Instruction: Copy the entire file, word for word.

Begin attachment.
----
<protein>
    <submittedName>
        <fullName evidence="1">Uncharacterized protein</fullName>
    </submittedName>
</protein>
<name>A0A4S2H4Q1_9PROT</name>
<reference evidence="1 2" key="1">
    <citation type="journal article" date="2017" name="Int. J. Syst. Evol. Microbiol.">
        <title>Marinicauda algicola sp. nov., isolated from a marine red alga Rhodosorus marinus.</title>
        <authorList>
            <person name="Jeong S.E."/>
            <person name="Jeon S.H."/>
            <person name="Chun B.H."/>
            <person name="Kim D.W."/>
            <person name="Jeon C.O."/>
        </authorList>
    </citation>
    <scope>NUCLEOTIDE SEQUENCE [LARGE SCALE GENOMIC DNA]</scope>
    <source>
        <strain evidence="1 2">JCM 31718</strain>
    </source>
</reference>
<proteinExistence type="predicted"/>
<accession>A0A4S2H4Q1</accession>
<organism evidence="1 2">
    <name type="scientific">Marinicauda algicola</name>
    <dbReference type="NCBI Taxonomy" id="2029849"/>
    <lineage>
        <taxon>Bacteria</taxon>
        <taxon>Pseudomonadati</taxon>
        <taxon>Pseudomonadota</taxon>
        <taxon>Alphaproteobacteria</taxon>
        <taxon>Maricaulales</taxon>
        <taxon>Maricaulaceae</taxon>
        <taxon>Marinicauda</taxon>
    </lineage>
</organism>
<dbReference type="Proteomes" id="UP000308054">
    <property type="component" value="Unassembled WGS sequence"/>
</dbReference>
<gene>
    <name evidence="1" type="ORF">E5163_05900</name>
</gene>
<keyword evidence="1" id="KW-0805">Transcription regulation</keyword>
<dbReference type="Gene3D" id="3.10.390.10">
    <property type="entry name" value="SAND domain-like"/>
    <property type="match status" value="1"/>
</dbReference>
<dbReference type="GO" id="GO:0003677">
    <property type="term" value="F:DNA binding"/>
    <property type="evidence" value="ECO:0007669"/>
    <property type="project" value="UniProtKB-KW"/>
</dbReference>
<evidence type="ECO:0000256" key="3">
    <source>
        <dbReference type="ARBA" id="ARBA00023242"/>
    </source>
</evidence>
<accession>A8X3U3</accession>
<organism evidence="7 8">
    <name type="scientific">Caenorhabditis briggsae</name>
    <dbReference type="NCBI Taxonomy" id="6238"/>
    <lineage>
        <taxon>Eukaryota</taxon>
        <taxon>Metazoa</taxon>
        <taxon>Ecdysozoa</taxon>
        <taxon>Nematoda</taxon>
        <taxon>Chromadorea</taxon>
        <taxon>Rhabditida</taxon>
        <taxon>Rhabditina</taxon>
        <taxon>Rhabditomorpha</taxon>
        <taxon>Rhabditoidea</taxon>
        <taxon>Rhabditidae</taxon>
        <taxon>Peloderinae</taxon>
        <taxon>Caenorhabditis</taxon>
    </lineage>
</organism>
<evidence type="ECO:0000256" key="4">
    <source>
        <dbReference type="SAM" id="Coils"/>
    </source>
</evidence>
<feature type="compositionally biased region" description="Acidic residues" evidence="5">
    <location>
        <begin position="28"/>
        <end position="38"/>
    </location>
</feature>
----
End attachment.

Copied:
<protein>
    <submittedName>
        <fullName evidence="1">Uncharacterized protein</fullName>
    </submittedName>
</protein>
<name>A0A4S2H4Q1_9PROT</name>
<reference evidence="1 2" key="1">
    <citation type="journal article" date="2017" name="Int. J. Syst. Evol. Microbiol.">
        <title>Marinicauda algicola sp. nov., isolated from a marine red alga Rhodosorus marinus.</title>
        <authorList>
            <person name="Jeong S.E."/>
            <person name="Jeon S.H."/>
            <person name="Chun B.H."/>
            <person name="Kim D.W."/>
            <person name="Jeon C.O."/>
        </authorList>
    </citation>
    <scope>NUCLEOTIDE SEQUENCE [LARGE SCALE GENOMIC DNA]</scope>
    <source>
        <strain evidence="1 2">JCM 31718</strain>
    </source>
</reference>
<proteinExistence type="predicted"/>
<accession>A0A4S2H4Q1</accession>
<organism evidence="1 2">
    <name type="scientific">Marinicauda algicola</name>
    <dbReference type="NCBI Taxonomy" id="2029849"/>
    <lineage>
        <taxon>Bacteria</taxon>
        <taxon>Pseudomonadati</taxon>
        <taxon>Pseudomonadota</taxon>
        <taxon>Alphaproteobacteria</taxon>
        <taxon>Maricaulales</taxon>
        <taxon>Maricaulaceae</taxon>
        <taxon>Marinicauda</taxon>
    </lineage>
</organism>
<dbReference type="Proteomes" id="UP000308054">
    <property type="component" value="Unassembled WGS sequence"/>
</dbReference>
<gene>
    <name evidence="1" type="ORF">E5163_05900</name>
</gene>
<keyword evidence="1" id="KW-0805">Transcription regulation</keyword>
<dbReference type="Gene3D" id="3.10.390.10">
    <property type="entry name" value="SAND domain-like"/>
    <property type="match status" value="1"/>
</dbReference>
<dbReference type="GO" id="GO:0003677">
    <property type="term" value="F:DNA binding"/>
    <property type="evidence" value="ECO:0007669"/>
    <property type="project" value="UniProtKB-KW"/>
</dbReference>
<evidence type="ECO:0000256" key="3">
    <source>
        <dbReference type="ARBA" id="ARBA00023242"/>
    </source>
</evidence>
<accession>A8X3U3</accession>
<organism evidence="7 8">
    <name type="scientific">Caenorhabditis briggsae</name>
    <dbReference type="NCBI Taxonomy" id="6238"/>
    <lineage>
        <taxon>Eukaryota</taxon>
        <taxon>Metazoa</taxon>
        <taxon>Ecdysozoa</taxon>
        <taxon>Nematoda</taxon>
        <taxon>Chromadorea</taxon>
        <taxon>Rhabditida</taxon>
        <taxon>Rhabditina</taxon>
        <taxon>Rhabditomorpha</taxon>
        <taxon>Rhabditoidea</taxon>
        <taxon>Rhabditidae</taxon>
        <taxon>Peloderinae</taxon>
        <taxon>Caenorhabditis</taxon>
    </lineage>
</organism>
<evidence type="ECO:0000256" key="4">
    <source>
        <dbReference type="SAM" id="Coils"/>
    </source>
</evidence>
<feature type="compositionally biased region" description="Acidic residues" evidence="5">
    <location>
        <begin position="28"/>
        <end position="38"/>
    </location>
</feature>